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Heat coloring metal


Q. I was at a art and craft show and saw some plow disk that were cut into western scene and they were in beautiful rainbow colors.The artist said they were done by heat. I am a retired welder and do metal artwork and I want to color my artwork. How do I do this?

- Shamrock, Texas


A. Grab a copy of Machinery's Handbook Machinery's Handbook. You can color yellows to browns in your home oven. You might need a hobbyist ceramic kiln for higher temperatures and richer colors.

degrees color of steel

430 very pale yellow
440 light yellow
450 pale straw yellow
460 straw yellow
470 deep straw yellow
480 dark yellow
490 yellow brown
500 brown yellow
510 spotted brown
520 brown purple
530 light purple
540 full purple
550 dark purple
560 full blue
570 dark blue
640 light blue

Notice the big gap between dark blue and Light blue. Temperature control is absolutely key to this endeavor. You need a decent pyrometer (Analog not digital!) Digitals skip around too much and low batteries can really mess you up.

Jason [last name deleted for privacy by Editor]
- Sharpsville, Indiana, USA


Q. Hello everyone. I am a tattoo artist/ tattoo machine builder out of Kansas. I have been experimenting with heat coloring with MAPP gas to the low carbon steel. I can get some really cool colors from brown to light blue in random patterns by doing it this way. The problem is that a friend of mine is using the same process on his machines and I don't want to copy him too terribly much. Anyone have some good tips on how to get some different patterns or colors (red, green, etc.)? Any process methods or heads-up on books that I should read would be greatly appreciated. Thanks, Dan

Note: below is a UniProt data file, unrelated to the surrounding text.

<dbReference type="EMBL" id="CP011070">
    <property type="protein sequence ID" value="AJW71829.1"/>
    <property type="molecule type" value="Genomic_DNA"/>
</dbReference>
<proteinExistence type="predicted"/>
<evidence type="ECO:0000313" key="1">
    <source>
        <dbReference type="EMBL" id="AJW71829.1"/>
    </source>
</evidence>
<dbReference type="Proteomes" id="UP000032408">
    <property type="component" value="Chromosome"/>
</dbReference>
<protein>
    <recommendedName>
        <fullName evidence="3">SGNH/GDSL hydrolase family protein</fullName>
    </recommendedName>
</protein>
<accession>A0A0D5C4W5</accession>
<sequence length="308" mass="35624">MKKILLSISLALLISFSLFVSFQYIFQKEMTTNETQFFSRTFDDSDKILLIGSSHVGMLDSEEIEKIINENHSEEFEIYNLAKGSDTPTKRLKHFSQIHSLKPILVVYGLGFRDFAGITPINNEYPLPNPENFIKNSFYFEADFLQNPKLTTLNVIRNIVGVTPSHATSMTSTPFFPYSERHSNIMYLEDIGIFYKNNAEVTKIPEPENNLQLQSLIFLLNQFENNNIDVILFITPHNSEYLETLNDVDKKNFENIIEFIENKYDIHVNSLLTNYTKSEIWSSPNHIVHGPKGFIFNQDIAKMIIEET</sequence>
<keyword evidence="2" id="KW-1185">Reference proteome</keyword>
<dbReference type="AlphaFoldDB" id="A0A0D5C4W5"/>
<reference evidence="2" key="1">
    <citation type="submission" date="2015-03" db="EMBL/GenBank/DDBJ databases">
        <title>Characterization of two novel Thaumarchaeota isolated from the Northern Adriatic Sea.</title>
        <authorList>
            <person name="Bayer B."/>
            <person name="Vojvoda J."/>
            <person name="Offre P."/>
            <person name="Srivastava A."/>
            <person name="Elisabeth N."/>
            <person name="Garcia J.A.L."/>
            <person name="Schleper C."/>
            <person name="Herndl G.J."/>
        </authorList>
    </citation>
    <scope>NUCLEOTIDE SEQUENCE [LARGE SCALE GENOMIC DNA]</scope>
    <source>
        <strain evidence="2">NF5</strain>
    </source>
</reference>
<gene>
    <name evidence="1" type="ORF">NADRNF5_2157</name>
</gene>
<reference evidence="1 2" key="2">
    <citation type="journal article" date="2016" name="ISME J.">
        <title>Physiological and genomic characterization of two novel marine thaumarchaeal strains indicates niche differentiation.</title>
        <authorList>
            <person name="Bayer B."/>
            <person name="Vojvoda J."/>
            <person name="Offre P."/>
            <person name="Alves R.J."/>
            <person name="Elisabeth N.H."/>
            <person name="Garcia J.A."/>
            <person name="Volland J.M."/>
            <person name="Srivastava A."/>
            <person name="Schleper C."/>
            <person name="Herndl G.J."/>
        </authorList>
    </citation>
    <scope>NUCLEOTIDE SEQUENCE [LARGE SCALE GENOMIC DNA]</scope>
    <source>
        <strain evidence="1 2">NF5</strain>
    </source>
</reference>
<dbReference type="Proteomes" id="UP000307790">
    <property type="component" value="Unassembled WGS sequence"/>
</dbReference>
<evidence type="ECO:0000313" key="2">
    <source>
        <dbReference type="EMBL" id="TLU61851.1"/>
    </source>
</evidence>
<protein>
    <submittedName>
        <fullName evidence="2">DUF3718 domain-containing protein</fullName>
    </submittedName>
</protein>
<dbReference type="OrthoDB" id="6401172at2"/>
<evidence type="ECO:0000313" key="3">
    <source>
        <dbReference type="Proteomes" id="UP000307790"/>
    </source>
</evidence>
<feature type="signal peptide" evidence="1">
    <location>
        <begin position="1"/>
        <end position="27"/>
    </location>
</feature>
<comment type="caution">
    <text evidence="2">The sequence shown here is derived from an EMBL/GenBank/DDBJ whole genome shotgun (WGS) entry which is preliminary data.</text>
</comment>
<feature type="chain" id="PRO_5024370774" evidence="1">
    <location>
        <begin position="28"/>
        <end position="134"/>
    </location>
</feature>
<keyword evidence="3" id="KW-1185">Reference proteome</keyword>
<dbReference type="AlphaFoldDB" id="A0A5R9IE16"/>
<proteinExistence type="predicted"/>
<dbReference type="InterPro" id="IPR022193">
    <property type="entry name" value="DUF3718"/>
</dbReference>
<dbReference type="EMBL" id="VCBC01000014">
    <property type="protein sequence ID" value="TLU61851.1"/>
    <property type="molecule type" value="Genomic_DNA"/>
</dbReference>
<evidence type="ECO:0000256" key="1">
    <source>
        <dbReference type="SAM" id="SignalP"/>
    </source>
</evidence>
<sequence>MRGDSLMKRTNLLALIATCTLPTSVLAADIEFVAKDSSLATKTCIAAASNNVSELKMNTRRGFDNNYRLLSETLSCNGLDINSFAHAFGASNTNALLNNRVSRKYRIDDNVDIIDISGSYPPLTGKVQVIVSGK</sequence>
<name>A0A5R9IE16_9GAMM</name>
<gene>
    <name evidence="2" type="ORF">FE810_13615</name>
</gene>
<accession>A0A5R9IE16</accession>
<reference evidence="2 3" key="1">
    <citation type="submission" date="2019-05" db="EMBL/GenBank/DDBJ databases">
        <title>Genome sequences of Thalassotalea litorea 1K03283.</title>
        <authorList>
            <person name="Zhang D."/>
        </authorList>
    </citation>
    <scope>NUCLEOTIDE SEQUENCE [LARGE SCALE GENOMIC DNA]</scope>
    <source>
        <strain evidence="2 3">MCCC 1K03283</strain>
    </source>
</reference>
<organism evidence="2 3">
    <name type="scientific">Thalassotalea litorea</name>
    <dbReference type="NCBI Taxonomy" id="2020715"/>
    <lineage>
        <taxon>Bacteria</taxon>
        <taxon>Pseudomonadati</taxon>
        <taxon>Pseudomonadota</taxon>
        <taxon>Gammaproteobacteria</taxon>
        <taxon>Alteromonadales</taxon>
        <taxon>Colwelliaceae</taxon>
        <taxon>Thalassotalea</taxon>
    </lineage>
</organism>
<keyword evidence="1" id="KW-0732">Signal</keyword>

Dan Pillow
body ink and steel - Newton, Kansas, USA

February 1, 2014

Q. Hello, I am a metal art/hobbyist and am using cold rolled steel for my projects.
I use 40 - 60 grit sanding wheels 4.5" - 7" to grind the surface. I then use my acetylene torch to heat and color the metal.

I am wondering why sometimes I get the DEEP colors from yellow to dark blue, but sometimes the colors come out very DULL -- there almost seems to be a sheen over the colors?

I've tried different sanding wheel manufacturers, different metal stock manufacturers, etc., but with every project I never know if it will come out DEEP colors or DULL muted colors. Any help would be greatly appreciated.

Kim Heath
- Scottsdale Arizona USA

February 9, 2014

A. Try next download free booklet:
-- there you can find small chapter on heat tinting of steel, stainless steel, titanium and copper/copper alloys. Hope it helps and good luck!

Goran Budija
- Zagreb, Croatia

Ed. note Jan 2017: Although wetpaintserv.us was a legitimate site when Goran posted it, it now appears to be a malware site. Don't go there!
Goran has been kind enough to upload his booklet to https://www.finishing.com/library/budija/budija.pdf.

February 10, 2014

thumbs up signThank you, I will give that a try.....

Kim Heath [returning]
- Scottsdale Arizona USA

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